A strong network of women changed the course of my career

Kübra speaking at Women Techmakers Ambassadors North America Summit.

Growing up in Turkey, it felt like women were meant to do one thing: Take care of their children. When I was younger, people always told me I should become a teacher, for the “work-life balance,” so I’d be able to spend more time with my kids. I had an ex-boyfriend who asked me to quit my job to take care of our family, and we weren’t even married yet. 

I didn’t realize technology was my passion until after I graduated from college. I noticed that I was on the computer all the time, downloading things, reading about tech. So I went to a digital conference in search of a job. One of the speakers gave a particularly inspiring talk, and I approached him afterward — I was so nervous. He told me to send him my resume, and I ended up with an internship at his company.

That simple action taught me to go after my dreams, even if I didn’t have the right background. Still, as I continued to pursue my career in Turkey’s tech sector — first as a marketing specialist and then as a product development specialist focused on UX design — I noticed how challenging it was for women to make their voices heard. All of the companies I worked for had male leadership, and I constantly felt like I needed to prove myself, to study really hard and perform to a specific standard.

In 2013, I helped organize a women’s conference (DevFest Women by Women Techmakers Istanbul) in Istanbul to help lift up marginalized voices. We brought together almost 1,000 people and provided a platform for dozens of female speakers. This was before programs like Women Techmakers were the norm, and I was able to connect with so many other women who, like me, dreamed of making an impact in the technology space. I didn’t know then that one of those women I met at the time would end up changing my life forever.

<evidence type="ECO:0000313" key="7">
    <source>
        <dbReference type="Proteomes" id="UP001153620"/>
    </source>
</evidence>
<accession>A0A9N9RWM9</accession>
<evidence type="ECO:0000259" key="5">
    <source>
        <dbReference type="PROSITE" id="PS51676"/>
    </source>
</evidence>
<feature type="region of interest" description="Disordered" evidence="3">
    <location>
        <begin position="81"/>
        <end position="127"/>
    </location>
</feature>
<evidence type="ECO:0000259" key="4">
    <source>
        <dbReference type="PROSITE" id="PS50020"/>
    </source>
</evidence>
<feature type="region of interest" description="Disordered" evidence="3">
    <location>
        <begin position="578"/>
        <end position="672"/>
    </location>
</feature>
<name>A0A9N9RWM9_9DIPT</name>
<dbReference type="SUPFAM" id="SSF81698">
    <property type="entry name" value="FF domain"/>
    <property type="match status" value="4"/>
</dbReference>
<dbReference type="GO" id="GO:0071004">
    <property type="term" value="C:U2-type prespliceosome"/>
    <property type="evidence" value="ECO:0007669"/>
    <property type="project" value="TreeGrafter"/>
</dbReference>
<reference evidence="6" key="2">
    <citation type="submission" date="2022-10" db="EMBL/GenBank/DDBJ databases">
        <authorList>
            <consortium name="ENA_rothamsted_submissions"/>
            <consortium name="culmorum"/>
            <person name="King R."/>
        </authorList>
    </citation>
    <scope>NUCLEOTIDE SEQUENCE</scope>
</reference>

After a few more career moves and a brief stint studying business administration in the U.S., I wound up back in Turkey working for a startup building a chatbot analytics platform. I loved being able to help build a product from scratch. But I also knew I wanted to return to the U.S., and I was lucky enough to win a green card lottery. My San Francisco-based company was supportive of the move, and in early 2018, I moved to New York. Five days later, I was fired. 

Alone and unemployed in a new country, I immediately turned to the network of women who had supported me in Turkey. One of the women who helped me plan the conference in 2013 was in a contract role at Google and looking for someone to replace her. The timing couldn’t have been more perfect. I landed the job, and soon after, I relocated to Silicon Valley. I worked as hard as I possibly could, and almost two years later, I became a full-time employee.

A person sitting at the top of a hike looking into the camera, smiling.

Kübra on a hiking trip in Hawaii.

Now, I’m fortunate to lead Google Developer Groups and Women Techmakers in North America. Every day I support communities of aspiring tech leaders, like the one that lifted me up when I was growing my own career. I’ve planned and facilitated events like Elevate, which helps equip members of our developer community with the skills to find jobs. And because I know firsthand the barriers that women in the industry face, this year my team is planning something special for International Women’s Day: We’re hosting the International Women’s Day North America Summit, a two-day virtual event filled with both technical and applied skills trainings, inspiring speakers and a chance to connect with like-minded women. 

Everything starts with one person. And if you want to make a positive impact in the world, that one person might be you. I hope this summit will change women’s lives the way similar events  impacted me. It’s a domino effect: We’ll lift women up, and they will be able to pay it forward. That’s the magic of a strong network.